Monday, 20 October 2014

How to have more productive days

Other than the research itself, one of my favourite things about doing my PhD is the flexibility it lends. Yes, I end up working most days and at weird hours, but I can also fit in a mid-day gym session, go for a drink mid-week or start my day at 10am if I wish. The obvious counterpoint to this, is that it takes a hell of a lot of self-discipline to make sure you're actually getting enough done. When your ultimate deadline is measured in years not days, and nobody is telling you what to do, it can be easy to think a missed day won't make a difference, but it definitely does.

The kind of responsibility is totally different from the scheduling of school or uni, or the structure and oversight of a 9-5 job. It is far more akin to somebody who works from home or runs their own business, albeit the tasks themselves are quite different. So I thought I'd share some of the steps I've taken to make sure I stay disciplined and have more productive days.

Set an alarm & get ready: There are two main points here. The first is deciding when you'll get up and then sticking to it. It can be 6am, 8am or 10, but make an agreement with yourself and honour it. This speaks to a broader point of taking the goals you set for yourself seriously. Even if the structure of your day is flexible, it doesn't mean you sleep in and laze around all day, lest nothing will get done. The second point is to get ready. Working from home may mean you won't go out all day, and there is certainly no dress code. But staying in your PJs can make work time feel like leisure time. I feel much more alert and attentive to my work when I get ready properly, even if it's for my own peace of mind.

To Do Lists: Some people are list people, and I'm definitely one of them. Set goals for your week and for each day and do the best you can to stick to it. Maybe even attach a small reward to each if it will help motivate you. Or, link them to a time of day - plan on checking off X number of things before lunch. Either way, having a written list of tasks helps you track your progress and feel confident about your productivity. Likewise, if you're slacking, you'll know it.

Partition your space: When at home I try really hard to work at my desk. Sure the couch is more comfy but I find the pace of my work and the level of my focus is much better if I'm in a space intended for working. Likewise, I've banned things like blogging or social media from occurring in my workspace. So, if I want to partake in these 'leisure' activities, I need to move out of my office and actually relax. When most of your work is done on a computer there is an easy blurring between what's productive what's procrastination, so making these rules with yourself is paramount in my opinion.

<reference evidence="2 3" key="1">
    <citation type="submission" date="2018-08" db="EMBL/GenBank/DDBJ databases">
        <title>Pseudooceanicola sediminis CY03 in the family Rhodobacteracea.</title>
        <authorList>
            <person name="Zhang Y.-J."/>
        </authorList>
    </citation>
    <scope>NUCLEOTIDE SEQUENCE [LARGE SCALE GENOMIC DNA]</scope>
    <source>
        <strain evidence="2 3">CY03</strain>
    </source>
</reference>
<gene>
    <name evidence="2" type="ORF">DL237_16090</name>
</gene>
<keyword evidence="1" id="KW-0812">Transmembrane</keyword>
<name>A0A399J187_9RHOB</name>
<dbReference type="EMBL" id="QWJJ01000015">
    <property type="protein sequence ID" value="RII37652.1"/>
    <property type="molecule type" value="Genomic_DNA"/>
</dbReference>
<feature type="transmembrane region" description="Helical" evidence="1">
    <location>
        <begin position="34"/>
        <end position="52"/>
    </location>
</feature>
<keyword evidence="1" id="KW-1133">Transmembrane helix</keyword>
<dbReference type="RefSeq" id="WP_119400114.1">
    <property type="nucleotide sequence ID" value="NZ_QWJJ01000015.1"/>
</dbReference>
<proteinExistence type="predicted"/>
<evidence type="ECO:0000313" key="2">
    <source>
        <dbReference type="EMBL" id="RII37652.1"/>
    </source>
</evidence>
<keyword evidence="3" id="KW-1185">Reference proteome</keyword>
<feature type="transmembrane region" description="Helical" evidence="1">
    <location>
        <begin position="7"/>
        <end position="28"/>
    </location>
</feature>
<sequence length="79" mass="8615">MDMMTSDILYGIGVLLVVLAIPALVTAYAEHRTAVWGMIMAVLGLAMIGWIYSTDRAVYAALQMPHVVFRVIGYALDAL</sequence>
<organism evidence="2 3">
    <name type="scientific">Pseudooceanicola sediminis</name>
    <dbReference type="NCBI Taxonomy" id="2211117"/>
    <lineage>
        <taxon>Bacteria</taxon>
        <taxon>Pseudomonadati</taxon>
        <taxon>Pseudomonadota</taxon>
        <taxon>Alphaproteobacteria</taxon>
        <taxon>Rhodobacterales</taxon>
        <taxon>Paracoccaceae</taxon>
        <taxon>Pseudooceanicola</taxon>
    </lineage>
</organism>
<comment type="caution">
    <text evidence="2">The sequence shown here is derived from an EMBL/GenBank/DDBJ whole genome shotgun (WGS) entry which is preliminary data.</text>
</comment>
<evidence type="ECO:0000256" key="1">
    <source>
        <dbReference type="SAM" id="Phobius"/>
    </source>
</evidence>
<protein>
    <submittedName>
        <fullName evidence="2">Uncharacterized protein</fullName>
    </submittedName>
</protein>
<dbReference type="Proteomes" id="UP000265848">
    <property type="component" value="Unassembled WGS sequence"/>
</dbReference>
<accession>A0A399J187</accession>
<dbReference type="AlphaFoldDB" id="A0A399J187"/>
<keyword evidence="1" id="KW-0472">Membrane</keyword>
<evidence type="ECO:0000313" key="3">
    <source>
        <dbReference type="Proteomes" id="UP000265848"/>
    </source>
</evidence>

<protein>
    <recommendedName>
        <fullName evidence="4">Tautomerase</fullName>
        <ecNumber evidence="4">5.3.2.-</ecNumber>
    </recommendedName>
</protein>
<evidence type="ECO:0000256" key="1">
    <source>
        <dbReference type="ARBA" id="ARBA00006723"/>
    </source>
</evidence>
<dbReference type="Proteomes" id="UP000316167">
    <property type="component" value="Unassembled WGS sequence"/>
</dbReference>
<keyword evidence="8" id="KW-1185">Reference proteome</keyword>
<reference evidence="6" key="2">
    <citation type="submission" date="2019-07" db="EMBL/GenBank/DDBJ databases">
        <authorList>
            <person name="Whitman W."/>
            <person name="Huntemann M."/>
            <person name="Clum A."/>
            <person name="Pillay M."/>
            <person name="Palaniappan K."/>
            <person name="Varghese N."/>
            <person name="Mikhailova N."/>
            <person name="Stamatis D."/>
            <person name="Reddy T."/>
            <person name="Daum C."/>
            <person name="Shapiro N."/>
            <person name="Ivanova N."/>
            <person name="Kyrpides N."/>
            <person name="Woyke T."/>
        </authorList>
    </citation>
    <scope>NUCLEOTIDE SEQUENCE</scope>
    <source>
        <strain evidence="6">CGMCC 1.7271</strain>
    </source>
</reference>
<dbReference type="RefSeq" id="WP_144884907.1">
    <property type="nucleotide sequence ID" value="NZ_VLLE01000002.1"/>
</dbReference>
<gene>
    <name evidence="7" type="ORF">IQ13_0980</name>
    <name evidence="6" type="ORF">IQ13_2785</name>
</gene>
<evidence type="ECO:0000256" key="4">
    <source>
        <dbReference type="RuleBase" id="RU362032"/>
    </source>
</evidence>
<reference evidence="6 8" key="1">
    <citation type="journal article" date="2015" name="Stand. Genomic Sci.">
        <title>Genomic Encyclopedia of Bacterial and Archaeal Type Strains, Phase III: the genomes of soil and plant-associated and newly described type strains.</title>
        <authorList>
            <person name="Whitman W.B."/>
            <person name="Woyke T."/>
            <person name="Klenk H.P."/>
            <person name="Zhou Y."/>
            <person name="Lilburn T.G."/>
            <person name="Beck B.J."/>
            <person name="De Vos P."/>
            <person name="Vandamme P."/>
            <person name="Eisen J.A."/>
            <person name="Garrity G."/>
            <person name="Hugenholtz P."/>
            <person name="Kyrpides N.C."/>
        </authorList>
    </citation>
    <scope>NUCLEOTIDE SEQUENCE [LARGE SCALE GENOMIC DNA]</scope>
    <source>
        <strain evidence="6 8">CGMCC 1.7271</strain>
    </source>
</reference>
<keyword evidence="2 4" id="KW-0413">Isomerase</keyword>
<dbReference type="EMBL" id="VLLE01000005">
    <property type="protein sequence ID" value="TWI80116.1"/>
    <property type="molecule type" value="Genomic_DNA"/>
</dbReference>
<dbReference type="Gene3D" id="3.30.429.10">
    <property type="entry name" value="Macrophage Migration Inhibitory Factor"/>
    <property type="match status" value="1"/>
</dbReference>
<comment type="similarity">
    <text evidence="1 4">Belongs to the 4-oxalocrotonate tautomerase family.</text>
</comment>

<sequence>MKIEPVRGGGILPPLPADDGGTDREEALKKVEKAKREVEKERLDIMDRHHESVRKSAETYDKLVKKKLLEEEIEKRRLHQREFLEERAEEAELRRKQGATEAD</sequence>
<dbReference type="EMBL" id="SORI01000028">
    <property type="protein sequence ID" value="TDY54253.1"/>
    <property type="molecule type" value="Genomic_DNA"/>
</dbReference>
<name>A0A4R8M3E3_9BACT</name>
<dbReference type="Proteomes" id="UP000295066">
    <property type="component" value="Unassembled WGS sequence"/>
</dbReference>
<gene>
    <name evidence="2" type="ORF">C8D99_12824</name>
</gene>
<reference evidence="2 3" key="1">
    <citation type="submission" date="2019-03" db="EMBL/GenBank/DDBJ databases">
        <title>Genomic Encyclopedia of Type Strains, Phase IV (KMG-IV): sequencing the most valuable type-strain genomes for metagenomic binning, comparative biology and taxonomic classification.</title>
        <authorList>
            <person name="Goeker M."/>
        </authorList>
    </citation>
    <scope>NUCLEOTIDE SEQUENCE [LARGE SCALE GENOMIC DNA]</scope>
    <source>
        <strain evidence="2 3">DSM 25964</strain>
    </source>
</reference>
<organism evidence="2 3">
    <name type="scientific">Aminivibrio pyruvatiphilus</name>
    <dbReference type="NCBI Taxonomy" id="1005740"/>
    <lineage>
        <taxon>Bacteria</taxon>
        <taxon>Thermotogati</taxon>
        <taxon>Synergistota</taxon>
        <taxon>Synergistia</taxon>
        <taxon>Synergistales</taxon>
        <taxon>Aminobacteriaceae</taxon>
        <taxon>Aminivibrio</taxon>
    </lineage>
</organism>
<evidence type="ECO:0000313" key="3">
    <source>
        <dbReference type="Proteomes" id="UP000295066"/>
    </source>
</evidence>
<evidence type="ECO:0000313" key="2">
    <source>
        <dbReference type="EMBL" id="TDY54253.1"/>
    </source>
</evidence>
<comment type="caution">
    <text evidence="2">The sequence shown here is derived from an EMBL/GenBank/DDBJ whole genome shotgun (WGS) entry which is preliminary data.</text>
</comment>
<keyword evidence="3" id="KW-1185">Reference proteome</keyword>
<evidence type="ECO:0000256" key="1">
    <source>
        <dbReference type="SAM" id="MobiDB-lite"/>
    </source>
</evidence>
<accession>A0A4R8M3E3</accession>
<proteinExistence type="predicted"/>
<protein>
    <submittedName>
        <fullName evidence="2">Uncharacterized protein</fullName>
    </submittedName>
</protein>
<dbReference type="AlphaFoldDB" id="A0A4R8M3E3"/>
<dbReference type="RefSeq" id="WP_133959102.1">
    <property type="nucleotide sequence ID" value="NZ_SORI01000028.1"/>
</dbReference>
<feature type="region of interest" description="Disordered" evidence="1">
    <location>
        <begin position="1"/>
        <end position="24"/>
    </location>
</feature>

Change of environment: While I make use of my home office when I'm at home, one benefit of my work is that I can do the majority of it from anywhere. So, if I'm getting cabin fever or I find I'm not working at my peak, a change of environment can be really good. I've done a fair bit of searching to find cafes with wifi and power points and that are friendly to people taking their time, and with noise levels that suit me. I don't mind background noise but I know that if there is a single conversation going on next to me I'll get nothing done, so becoming familiar with places that work for you is really important. That, and invest in a pair of good headphones! Libraries are also fantastic - they are free, assured to be quiet, and the stacks of books and relics of prominent intellectuals around you can be good motivation!

RescueTime: When things were getting pretty out of hand, I decided to pay for an app called RescueTime. There are different variations of similar things, but this one tracks your computer activity and sends you daily and weekly reports about your productivity. You can customise your settings so it knows which sites or applications are 'productive' or not for your work and then you can see how much of your time you've spent e.g. reading PDFs or writing in Word, versus browsing facebook, youtube, or shopbop (oops!). You can also set goals, or have it block particular sites during certain hours, but I found just seeing the amount of time being wasted and knowing it was going to get recorded, was a good impetus to be more self-disciplined.

What are your tips for being more productive? I'd love to hear how other people stay on track!

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